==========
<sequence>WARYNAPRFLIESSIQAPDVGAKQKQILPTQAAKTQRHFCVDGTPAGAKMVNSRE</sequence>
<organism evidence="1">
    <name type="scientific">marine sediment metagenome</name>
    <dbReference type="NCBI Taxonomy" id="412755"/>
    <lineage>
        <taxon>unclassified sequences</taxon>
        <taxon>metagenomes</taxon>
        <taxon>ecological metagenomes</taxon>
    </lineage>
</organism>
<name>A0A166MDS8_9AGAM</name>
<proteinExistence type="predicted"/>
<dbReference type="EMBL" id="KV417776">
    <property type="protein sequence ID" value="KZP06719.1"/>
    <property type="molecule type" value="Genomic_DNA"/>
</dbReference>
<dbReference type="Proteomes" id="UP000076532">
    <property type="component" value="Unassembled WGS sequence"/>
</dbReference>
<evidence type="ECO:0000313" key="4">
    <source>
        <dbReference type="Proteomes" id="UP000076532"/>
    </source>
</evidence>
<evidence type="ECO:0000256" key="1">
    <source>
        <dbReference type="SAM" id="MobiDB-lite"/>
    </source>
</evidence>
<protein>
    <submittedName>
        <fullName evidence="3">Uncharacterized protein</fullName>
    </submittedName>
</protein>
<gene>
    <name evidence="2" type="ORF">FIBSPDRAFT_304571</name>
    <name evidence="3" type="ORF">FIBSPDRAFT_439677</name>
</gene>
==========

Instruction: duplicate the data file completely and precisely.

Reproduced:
<sequence>WARYNAPRFLIESSIQAPDVGAKQKQILPTQAAKTQRHFCVDGTPAGAKMVNSRE</sequence>
<organism evidence="1">
    <name type="scientific">marine sediment metagenome</name>
    <dbReference type="NCBI Taxonomy" id="412755"/>
    <lineage>
        <taxon>unclassified sequences</taxon>
        <taxon>metagenomes</taxon>
        <taxon>ecological metagenomes</taxon>
    </lineage>
</organism>
<name>A0A166MDS8_9AGAM</name>
<proteinExistence type="predicted"/>
<dbReference type="EMBL" id="KV417776">
    <property type="protein sequence ID" value="KZP06719.1"/>
    <property type="molecule type" value="Genomic_DNA"/>
</dbReference>
<dbReference type="Proteomes" id="UP000076532">
    <property type="component" value="Unassembled WGS sequence"/>
</dbReference>
<evidence type="ECO:0000313" key="4">
    <source>
        <dbReference type="Proteomes" id="UP000076532"/>
    </source>
</evidence>
<evidence type="ECO:0000256" key="1">
    <source>
        <dbReference type="SAM" id="MobiDB-lite"/>
    </source>
</evidence>
<protein>
    <submittedName>
        <fullName evidence="3">Uncharacterized protein</fullName>
    </submittedName>
</protein>
<gene>
    <name evidence="2" type="ORF">FIBSPDRAFT_304571</name>
    <name evidence="3" type="ORF">FIBSPDRAFT_439677</name>
</gene>